There are options for how to sequence exercises. You can do an exercise-by-exercise approach, where you do several sets of one thing until you’re done with that one, then move to the next. Or you can go through several “circuits” where you move more rapidly from one exercise to the next, then repeat the sequence one or more times.

Equipment

In theory, you can get all the strength training you need with pure bodyweight moves. But it’s easier and more fun with a few simple pieces of home strength equipment. A chin-up bar and a kettlebell or two can be your main gear. Adjustable-weight dumbbells, and perhaps a medicine ball, are also good ideas. On the recommended products page, I suggest a pull-up bar and dumbbell set that have worked great for me.

AT-HOME, FULL-BODY STRENGTH ROUTINE

You can do this 1-3x per week, depending on how much strength emphasis you want within your mix. And you can make it harder or easier depending on how you feel, and shorter or longer depending on your schedule that day.

The main thing is, just do something along these lines, dude. To realize your goals for body-and-soul health over the long term, you need it. For some guys (I’m one), it’s easier to head out for a run, or jump on the bike, then it is to belly up to an hour of strength training. But you gotta pay your dues.

Recently, I’ve been doing this twice each week, with three cardio workouts and a challenging yoga practice rounding out a 6x-per-week routine.

I’m  doing three circuits of the 12 exercises below. It takes about an hour if I move quickly from one thing to the next (about 30 seconds between sets, and a couple of minutes between each circuit). This is a good idea anyway because it gets the heart rate and metabolism going. By design, this circuit tries to give one body part a rest while working something else, for time efficiency.

Warm up for a few minutes, then…

  1. Push-ups (one set of near-max, or a few sets of less than that with some technique variety). During one of the circuits, I’ll make these “pike” or “dive bomber” push-ups that involve pushing upward with the shoulders more.
  2. Goblet squats with a 35-lb kettlebell (see this video). Note for all types of squats and lunges, make sure to apply force through your heels, not toes.
  3. Pull-ups (one set of near-max, plus hang or swing on the bar for 10-30 seconds after the last rep; here’s more on pull-ups)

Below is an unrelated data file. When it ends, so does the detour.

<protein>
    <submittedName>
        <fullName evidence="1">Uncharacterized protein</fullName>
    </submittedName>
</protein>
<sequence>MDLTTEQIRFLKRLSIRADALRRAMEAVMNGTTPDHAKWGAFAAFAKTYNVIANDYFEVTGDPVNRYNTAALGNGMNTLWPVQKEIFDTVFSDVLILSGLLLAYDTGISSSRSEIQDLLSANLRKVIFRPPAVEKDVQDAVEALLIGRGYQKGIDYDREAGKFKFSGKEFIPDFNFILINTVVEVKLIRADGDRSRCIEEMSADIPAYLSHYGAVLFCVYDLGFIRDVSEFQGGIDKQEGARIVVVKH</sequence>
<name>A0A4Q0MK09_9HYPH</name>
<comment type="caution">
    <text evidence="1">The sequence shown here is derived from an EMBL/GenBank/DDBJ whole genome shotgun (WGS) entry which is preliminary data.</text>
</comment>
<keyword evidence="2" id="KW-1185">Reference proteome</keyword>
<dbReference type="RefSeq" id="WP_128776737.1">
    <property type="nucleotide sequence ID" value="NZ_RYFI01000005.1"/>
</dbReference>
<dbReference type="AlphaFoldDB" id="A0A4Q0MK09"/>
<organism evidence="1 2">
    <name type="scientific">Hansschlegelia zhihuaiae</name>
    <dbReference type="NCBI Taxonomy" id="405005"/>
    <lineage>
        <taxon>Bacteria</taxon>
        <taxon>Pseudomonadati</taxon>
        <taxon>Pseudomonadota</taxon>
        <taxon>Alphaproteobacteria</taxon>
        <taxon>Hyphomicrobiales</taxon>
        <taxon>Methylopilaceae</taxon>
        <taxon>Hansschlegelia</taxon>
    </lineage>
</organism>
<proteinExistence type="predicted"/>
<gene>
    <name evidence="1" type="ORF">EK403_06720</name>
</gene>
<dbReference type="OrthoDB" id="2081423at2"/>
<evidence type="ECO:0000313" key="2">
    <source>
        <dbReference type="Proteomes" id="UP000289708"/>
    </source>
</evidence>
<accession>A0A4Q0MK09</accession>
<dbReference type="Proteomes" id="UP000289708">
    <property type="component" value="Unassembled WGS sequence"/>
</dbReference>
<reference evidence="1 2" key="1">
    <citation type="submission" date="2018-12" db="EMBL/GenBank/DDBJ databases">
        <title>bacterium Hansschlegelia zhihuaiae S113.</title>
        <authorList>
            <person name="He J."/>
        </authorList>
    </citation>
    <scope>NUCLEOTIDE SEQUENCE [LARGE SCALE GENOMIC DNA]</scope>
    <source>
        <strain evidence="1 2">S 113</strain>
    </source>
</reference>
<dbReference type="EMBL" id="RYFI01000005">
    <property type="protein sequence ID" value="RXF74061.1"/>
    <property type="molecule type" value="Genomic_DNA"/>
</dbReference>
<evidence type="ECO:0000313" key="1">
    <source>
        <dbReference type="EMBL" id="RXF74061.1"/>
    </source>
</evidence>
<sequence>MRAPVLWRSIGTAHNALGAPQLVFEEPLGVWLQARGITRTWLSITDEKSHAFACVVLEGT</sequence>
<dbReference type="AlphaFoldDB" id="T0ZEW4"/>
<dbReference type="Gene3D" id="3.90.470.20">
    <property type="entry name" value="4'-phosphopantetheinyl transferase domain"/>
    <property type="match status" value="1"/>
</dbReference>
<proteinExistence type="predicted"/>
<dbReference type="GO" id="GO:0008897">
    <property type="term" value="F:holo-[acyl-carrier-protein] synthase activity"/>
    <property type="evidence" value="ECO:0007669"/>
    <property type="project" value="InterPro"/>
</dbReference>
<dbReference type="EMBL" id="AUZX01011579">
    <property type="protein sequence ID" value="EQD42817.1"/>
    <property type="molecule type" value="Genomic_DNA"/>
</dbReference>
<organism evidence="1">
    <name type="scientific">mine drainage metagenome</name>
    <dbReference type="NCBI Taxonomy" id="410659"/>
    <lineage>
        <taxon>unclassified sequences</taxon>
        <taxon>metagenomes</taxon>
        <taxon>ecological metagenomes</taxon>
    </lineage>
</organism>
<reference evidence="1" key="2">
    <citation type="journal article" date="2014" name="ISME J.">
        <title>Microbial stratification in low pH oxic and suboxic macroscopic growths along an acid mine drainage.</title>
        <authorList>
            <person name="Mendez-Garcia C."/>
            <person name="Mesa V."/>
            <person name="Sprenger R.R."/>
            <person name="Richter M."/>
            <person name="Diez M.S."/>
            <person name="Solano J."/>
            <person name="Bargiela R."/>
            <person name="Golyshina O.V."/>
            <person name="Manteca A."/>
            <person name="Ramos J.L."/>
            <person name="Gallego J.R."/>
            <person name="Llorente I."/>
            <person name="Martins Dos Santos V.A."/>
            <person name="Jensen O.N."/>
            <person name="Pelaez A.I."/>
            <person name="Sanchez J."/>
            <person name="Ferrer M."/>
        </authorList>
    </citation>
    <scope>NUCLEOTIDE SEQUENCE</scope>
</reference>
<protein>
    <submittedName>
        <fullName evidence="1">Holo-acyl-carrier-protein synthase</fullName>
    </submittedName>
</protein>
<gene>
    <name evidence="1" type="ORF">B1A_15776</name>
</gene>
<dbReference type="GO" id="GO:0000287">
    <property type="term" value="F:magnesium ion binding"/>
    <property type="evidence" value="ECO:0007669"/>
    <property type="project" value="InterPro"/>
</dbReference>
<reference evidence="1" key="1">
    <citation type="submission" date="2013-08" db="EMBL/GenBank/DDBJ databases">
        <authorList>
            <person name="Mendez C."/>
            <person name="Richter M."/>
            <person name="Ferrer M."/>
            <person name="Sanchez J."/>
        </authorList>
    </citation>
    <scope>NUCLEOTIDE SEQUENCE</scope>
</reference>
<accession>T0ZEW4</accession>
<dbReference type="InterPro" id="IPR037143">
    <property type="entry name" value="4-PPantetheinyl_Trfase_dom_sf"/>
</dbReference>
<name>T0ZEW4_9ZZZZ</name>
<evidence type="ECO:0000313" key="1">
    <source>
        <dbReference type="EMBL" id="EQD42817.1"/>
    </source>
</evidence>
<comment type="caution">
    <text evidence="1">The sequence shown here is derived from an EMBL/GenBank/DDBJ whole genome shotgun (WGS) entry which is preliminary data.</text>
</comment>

4. Kettlebell swings (see this video)
  5. “Towel” rows (one set — here’s an explanation). You can also do these with a single towel passing over your chin-up bar — that’s what I do.
  6. Lunges (there are lots of different ways to do these, and I sometimes do different varieties for each circuit. Google this to get ideas)
  7. Dips (I do mine on my deck where two railings come together, but you can use two chair backs if needed)
  8. Hamstring contractions with an exercise ball (see this)
  9. Biceps curls with dumbbells (I know, this is out-of-style with all the – smart – emphasis on multi-muscle moves. But I confess to an ego-driven need to keep my biceps semi-decent looking, which is about the best I can manage with my biology)
  10. Medicine ball wall throws (see this video)
  11. Calf raises while holding dumbbells (basically, standing on tip-toes and holding, then repeating)
  12. Burpees (see this video. These are hard, especially at the end of each circuit! A good place to either challenge yourself more, or take it easy, as you feel things that day.)

There’s a lot of core work within the circuit itself. But at the end of the third circuit, as a last thing, I add about five minutes of dedicated core work. I’m still doing a routine that was inspired by P90X’s “Ab Ripper” routine (mine’s a little less intense when following all the stuff above). But you can find multiple sources of a 5-minute core routine, so find one you like.

PUTTING THIS INTO PRACTICE

There’s no one “right way” to assemble a routine like this. So take the above as a starting suggestion, man. I do strongly suggest these guiding philosophies, though (applicable to all fitness things, not just this!).

  • Be the Architect of your own fitness and health. Invest a little time to know what you’re trying to do, and why. Then use advice and examples like the ones at OlderBeast within your own long-term game plan.
  • Don’t let the “perfect” get in the way of the “good.” Don’t skip a strength workout because you’ve got reduced time. If needed, do fewer circuits. Or fewer exercises (if so, concentrate on the major multi-muscle things: push-ups, pull-ups, squats, kettlebell swings, burpees)
  • Experiment, man. Keep trying new stuff and see what sticks.
  • When in doubt for strength work, put on some loud Zeppelin, Stones or Who!

 

“I can hear it callin’ me the way it used to do, I can hear it callin’ me back home.” (Led Zeppelin, Babe I’m Gonna Leave You—click to listen).

If you think this would be useful to others, please help spread the word about OlderBeast by sharing this post with the social media buttons below. THANKS, MAN.

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2. Focus more on total-body fitness